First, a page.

The relatively slight plot concerns the initial struggles, and settling in, of several people into their new housing estate. They are principally a newly married couple as well as a blast engineer name of Boris - played here by the vaguely Danny Kaye-ish actor Vladimir Vasilyev - who has his bachelor eye on museum guide Lida (Olga Zabotkina), and the frustrations encountered by all. Despite the frustrations of incompetent officialdom - the estate manager Batabashkin is corrupt and his superior Drebyednystev is a bureaucrat whose second wife wants a bigger flat, expanding into that previously allocated to the hero and heroine - all eventually is settled good naturedly. 'Cherry Town' is a generic title apparently given by the appreciative inhabitants on any new housing estate and this one is a place full of flirtation, sun and song, mostly bright and breezy through the running time, even if as a filmed musical piece it misses the exuberance and smoothness of well-oiled American cinema. It's more revealing to compare it to the just as romantic Russian favourite Ironiya sudby, ili S legkim parom (aka: The Irony Of Fate) made a decade later. There love is also discovered on housing estates that (its key plot point) look exactly the same, due to the central control over Soviet builds. Such conformity means that, no matter in which city you find yourself, only love brings the unexpected in a regimented environment. But with Cherry Town, love is just the icing on the cake.
Revivals of Cherry Town as a stage piece have proved how colourful and memorable a lot of Shostokovich's writing is - and in fact I found myself humming one of its tunes the day after viewing the DVD. If parts of the story were rooted in the then citizen's experience of reality (for instance the plight of the couple, re-housed at last in Cherry Town, married for some months already but previously reduced to meeting at concerts and train stations), the film also has prominent elements of fantasy. Notably a scene dreamt occupying the new flats when the main two characters dance in and out of various costumes or, most strikingly, the very end of the film as hero Boris is literally blasted into the arms of his sweetheart, watching from her newly allocated balcony above. Marching comrades or deputations do not solve problems, and counter-revolutionaries are not marched off for harsh punishment to achieve a perfect society this time; instead a large part of the wrapping up of business is played by the whimsy of a 'magic bench'. Even though most who see the film these days will never have lived in the society of the Soviets, in retrospect there's faux nostalgia to be had from the colours, décor and downright cheerfulness shown by all concerned.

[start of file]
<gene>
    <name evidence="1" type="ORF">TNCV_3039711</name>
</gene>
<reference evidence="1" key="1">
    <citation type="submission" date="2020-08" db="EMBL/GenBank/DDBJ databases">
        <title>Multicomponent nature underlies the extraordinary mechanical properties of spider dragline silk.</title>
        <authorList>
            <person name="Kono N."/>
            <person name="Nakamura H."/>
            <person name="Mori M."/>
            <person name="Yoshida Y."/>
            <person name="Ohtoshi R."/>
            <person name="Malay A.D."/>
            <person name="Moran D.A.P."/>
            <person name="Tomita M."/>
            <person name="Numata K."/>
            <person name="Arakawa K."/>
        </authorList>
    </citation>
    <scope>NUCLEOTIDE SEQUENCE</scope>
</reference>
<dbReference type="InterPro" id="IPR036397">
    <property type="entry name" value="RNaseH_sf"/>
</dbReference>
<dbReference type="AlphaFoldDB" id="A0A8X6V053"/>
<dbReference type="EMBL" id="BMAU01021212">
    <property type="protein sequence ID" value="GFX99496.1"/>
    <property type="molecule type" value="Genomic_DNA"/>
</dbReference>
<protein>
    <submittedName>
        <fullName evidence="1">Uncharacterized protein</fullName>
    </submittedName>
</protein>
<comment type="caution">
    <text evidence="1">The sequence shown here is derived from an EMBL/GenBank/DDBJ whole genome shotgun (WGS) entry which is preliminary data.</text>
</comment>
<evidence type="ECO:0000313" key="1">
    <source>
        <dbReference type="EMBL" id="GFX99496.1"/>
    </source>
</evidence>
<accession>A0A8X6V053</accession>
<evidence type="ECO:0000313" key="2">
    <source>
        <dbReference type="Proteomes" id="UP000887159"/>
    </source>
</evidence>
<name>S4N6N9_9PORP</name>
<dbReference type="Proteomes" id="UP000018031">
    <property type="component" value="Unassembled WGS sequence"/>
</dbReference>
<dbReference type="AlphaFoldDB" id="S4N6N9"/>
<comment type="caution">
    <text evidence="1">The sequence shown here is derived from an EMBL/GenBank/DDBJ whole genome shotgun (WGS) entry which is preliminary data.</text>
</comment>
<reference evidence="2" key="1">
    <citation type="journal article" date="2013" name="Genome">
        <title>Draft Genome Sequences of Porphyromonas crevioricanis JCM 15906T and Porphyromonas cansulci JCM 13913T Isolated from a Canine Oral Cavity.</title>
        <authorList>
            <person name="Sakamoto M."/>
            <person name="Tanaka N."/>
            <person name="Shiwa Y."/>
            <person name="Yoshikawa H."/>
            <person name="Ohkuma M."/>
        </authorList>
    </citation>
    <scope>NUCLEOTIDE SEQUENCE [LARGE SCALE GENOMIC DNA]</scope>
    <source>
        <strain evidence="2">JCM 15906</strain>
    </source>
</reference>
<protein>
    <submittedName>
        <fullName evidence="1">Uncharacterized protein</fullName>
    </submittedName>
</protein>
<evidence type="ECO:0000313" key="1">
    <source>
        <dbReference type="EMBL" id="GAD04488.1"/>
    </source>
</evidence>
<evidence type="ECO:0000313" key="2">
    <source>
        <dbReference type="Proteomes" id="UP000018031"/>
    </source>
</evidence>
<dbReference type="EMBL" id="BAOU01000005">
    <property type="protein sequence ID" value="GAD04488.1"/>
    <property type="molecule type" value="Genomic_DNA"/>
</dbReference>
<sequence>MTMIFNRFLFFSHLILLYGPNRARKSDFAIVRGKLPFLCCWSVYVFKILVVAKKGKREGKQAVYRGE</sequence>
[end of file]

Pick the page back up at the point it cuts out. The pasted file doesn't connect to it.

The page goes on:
Something of an oddity then, but never the less enjoyable. Cherry Town is shot with the garish colours familiar to those who have seen other east European or DEFA productions from the time. The print here shows some signs of use with lines and speckles, but this is not enough to impair the pleasure it gives. The UK edition also offers some unhelpful extras, notably a small extract from Lady Macbeth Of Mtsenk, as well as a brief documentary on the composer's creative tribulations of the 1930s, and a Shostokovich chronology - but the disc fails to bring the story up to date with any real context for Cherry Town, odd to say the least. Both film and music lovers need more.